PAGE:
The phrase implies the Palestinian militants in the Gaza Strip and their supply of crude but effective homemade weapons are like weeds that need to be cut back.
Such tactics have faced significant criticism from international human rights groups, often due to the disproportionate number of deaths caused by Israeli forces, compared to those caused by Palestinian militants during conflict.
As Israel this week launched devastating airstrikes aimed at Gaza militants and massed forces near the enclave’s borders in response to rockets fired from Gaza — citing a familiar mention of new rocket technology, Hamas tunnels and civilian deaths despite warnings — the long-term benefits of the “mow the grass” strategy have come under question.
Zehava Galon, a former lawmaker with the leftist Meretz party, wrote for Haaretz that the strategy results in “perpetual war” that forgets “human beings are also able to talk, not only to carry a club.”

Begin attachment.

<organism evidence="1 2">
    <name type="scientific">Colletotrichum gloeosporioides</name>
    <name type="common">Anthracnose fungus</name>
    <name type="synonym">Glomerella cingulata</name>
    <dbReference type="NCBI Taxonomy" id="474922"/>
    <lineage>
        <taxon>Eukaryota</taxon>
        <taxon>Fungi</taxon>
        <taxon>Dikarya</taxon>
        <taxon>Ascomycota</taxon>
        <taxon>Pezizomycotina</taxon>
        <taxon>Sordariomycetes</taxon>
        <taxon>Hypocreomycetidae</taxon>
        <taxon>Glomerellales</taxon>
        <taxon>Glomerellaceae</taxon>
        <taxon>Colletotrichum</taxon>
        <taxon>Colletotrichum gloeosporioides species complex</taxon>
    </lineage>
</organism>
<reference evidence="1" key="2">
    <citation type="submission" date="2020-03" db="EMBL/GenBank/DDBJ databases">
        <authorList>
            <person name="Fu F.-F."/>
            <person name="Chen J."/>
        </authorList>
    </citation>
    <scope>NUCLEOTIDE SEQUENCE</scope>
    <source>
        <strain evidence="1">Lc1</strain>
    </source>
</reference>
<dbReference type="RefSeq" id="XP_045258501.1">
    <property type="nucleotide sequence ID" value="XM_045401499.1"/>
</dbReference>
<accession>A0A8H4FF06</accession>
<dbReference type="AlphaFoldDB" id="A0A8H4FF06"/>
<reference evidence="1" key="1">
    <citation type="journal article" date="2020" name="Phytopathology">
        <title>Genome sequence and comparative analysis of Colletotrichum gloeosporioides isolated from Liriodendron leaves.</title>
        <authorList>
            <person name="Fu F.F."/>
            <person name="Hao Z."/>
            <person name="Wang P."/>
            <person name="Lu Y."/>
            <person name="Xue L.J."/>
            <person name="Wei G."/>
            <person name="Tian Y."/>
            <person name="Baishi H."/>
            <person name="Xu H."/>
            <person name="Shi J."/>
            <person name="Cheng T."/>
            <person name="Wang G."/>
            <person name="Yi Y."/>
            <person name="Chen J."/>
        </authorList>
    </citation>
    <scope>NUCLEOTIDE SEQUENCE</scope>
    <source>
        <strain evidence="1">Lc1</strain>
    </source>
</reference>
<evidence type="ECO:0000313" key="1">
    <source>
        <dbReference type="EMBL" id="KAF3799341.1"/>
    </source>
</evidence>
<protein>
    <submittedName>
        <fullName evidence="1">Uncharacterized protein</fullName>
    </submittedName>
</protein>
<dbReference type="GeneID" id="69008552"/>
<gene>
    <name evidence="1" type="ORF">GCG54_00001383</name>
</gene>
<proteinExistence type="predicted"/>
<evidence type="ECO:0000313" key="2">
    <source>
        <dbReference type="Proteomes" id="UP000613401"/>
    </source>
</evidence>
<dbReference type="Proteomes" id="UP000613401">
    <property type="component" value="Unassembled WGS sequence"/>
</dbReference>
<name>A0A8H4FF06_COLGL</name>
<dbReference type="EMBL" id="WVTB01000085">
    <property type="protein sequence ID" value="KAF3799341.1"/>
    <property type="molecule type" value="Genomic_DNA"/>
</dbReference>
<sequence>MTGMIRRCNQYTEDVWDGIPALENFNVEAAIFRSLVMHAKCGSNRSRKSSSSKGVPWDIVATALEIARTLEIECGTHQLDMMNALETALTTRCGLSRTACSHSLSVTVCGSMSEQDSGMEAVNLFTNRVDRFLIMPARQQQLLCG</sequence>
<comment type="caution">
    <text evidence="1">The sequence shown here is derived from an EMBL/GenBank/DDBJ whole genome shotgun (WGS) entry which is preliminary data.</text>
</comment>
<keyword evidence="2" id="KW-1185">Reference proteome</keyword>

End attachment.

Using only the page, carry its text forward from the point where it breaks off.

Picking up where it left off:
But while many liberals suggest a new effort to find peace through negotiations is what’s needed, some conservatives say that only military action will resolve the situation.
“Just like mowing your front lawn, this is constant, hard work,” David M. Weinberg of the Jerusalem Institute for Strategy and Security wrote for the Jerusalem Post this week. “If you fail to do so, weeds grow wild and snakes begin to slither around in the brush.”